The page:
Who Was She?
Oh shut up. You know who she was. Everyone knows about Fred. She was lovely and a mainstay of ‘Angel’ ever since the end of the second series. A scientist who had post-traumatic shock, she eventually overcame it to become a friendly person whom all the male cast seemed to have a crush on at some point in time, because she was really quite lovely. She was given a laboratory in the fifth season, and was lovely.
How Did She Die?
Fred was working in her shiny new laboratory when a coffin was brought in for her to investigate. When she touched it some dust flew up into the air, which slowly poisoned her. She burnt up from the inside and her soul was destroyed forever, so she didn’t get to go to Heaven either. And then her body became the host for an ancient demon who never left it. This happened approximately a week after she finally started dating a character who had been in love with her for the past three seasons. It turned out that the coffin had been sent to her by a co-worker who was in love with her. He turned out to also worship the ancient demon (called Illyria) and so when it came to picking a body for Illyria to take over he thought “I know! Fred should be this body!” So she was killed slowly and died in the arms of her new boyfriend because a co-worker had a crush on her and was mental and then her insides all melted as her skin became rock solid and her soul was eradicated and the shell of her body was used to house Illyria, a demon.
Did nobody hug you when you were a child, Joss?
Why Did She Die?
- “I got really pissed off with the show when they did that. It was cruel!”
- “I was heartbroken when she died!”
- “When Fred died I cried.”
- “Why didn’t they kill Gunn? He was so much more annoying!”
These are a small sample of the many people Joss Whedon made into enemies on that night he killed of Winifred Burkle. The many people who will, if provoked, rummage through their potting shed for a weapon which they can use as they charge to his house and demand he take back all the pain that’s been caused over the years. The emotional pain. The pain of loss and grief which humankind was only ever meant to feel when someone close to them dies or runs away with their roommate John to Bristol and I never get to hear form her again, you heartless bitch.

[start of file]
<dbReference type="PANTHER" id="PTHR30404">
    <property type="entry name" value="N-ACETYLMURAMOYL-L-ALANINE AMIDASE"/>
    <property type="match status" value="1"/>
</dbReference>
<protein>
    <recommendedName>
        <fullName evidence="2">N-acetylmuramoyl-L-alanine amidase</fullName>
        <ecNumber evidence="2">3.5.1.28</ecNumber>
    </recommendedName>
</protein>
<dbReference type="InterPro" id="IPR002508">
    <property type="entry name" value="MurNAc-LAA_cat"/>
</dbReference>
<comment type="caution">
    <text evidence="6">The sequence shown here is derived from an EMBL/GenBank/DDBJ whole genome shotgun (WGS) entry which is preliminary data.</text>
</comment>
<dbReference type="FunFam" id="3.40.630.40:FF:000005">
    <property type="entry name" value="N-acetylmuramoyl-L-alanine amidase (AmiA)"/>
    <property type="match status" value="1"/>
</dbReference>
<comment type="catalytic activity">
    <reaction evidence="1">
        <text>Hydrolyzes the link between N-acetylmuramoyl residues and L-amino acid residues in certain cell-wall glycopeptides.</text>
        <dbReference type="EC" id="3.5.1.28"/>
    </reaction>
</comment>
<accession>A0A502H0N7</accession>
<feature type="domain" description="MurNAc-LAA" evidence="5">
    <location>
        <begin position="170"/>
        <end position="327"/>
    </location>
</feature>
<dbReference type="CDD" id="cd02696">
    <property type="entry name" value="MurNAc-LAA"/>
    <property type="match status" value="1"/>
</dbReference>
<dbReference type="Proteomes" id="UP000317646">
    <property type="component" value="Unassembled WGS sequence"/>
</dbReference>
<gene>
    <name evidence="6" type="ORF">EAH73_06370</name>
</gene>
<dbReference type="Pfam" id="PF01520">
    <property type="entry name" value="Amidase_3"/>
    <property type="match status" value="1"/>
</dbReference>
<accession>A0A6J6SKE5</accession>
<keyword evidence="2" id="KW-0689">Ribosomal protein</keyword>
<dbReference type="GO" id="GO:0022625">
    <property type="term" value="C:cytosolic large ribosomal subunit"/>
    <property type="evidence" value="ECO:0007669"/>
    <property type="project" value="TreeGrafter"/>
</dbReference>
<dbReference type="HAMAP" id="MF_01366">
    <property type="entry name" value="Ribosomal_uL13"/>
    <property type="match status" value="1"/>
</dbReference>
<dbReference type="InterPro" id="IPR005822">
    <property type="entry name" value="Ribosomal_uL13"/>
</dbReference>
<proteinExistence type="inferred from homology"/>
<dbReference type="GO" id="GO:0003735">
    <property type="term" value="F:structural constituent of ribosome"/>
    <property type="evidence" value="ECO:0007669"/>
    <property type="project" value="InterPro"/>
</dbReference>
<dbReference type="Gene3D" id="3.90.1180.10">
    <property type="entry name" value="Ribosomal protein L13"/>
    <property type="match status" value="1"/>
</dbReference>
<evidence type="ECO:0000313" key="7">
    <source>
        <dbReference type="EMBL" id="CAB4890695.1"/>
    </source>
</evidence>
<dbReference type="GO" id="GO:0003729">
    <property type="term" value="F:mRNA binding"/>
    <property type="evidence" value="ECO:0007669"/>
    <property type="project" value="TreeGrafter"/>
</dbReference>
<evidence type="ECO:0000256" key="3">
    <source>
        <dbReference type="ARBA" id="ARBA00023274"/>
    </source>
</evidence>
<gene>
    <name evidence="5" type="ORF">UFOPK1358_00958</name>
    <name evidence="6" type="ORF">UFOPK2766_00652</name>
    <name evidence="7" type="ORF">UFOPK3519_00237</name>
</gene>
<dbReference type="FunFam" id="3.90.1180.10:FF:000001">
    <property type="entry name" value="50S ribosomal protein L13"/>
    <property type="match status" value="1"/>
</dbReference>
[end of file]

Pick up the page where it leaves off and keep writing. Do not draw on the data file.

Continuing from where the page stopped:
Why did Joss Whedon kill off Fred? And why did he do it in such a horrific way? We know that it wasn’t anything to do with actress Amy Acker, because when Illyria rose up out of Fred’s body Acker played this new role with brilliant relish. She stayed with the show until the last episode that they filmed, but was now bright blue and a lot angrier. Unlike in the past, when Joss has killed off an character because of something happening behind the scenes Fred’s death didn’t come about because of anything the actress did with the character. Heck, the character herself had only just started on a potential new storyline as she’d been paired up with another one of the cast, and the public had waited years to see this develop. Things were finally starting to happen.
Joss Whedon has a mantra, which rings true for a lot of his work: “it’s not what the audience want, it’s what the audience needs.” He won’t tell a story with a happy ending because he believes that this will lead to his plots growing stale. Instead, his cast must deal with disaster after disaster ruining their lives time and time again, until eventually they die. There’s no guarantee when they’ll die either: but no character in a Joss Whedon production can ever expect to be happy for more than a week (other than the character of ‘Spike’ for some reason, whom Joss promoted rapidly for no apparent reason because he was pretty awful). As a result of his mantra, it made perfect sense for him to kill off Fred as soon as she had finally reached a position where she could finally be happy. Because nobody should ever be happy! Once a character is happy they have completed their story and are no longer needed. Some writers would write happy characters out so they can sail into the sunset: Whedon kills them.
There was no setup for this, really. He didn’t foreshadow the incident particularly, so when Fred died it took viewers completely by surprised. She became ill at the start of the episode, and over the next forty minutes she died. The effect this had on the overall story is negligible, although it definitely affected the characterisation of the major cast. Fred’s death changed the characters a little (it destroyed the progress of Wesley, for example, who quickly went from brilliant to endlessly mopey as the final few episodes went on), and it finally gave Gunn something to do. But this could all have been done without killing off Fred. Death is a cheap motivator, but it’s one which almost always works on TV. And for as long as Whedon is able to create unpredictability on his shows through murdering members of the cast as random points, he’ll do it.
Acker’s character on Dollhouse looks to be similarly doomed, although time will tell on that. Perhaps he just likes writing death scenes for her?
Joss, You Monster! Rating:
10. You’re going to Hell, Whedon.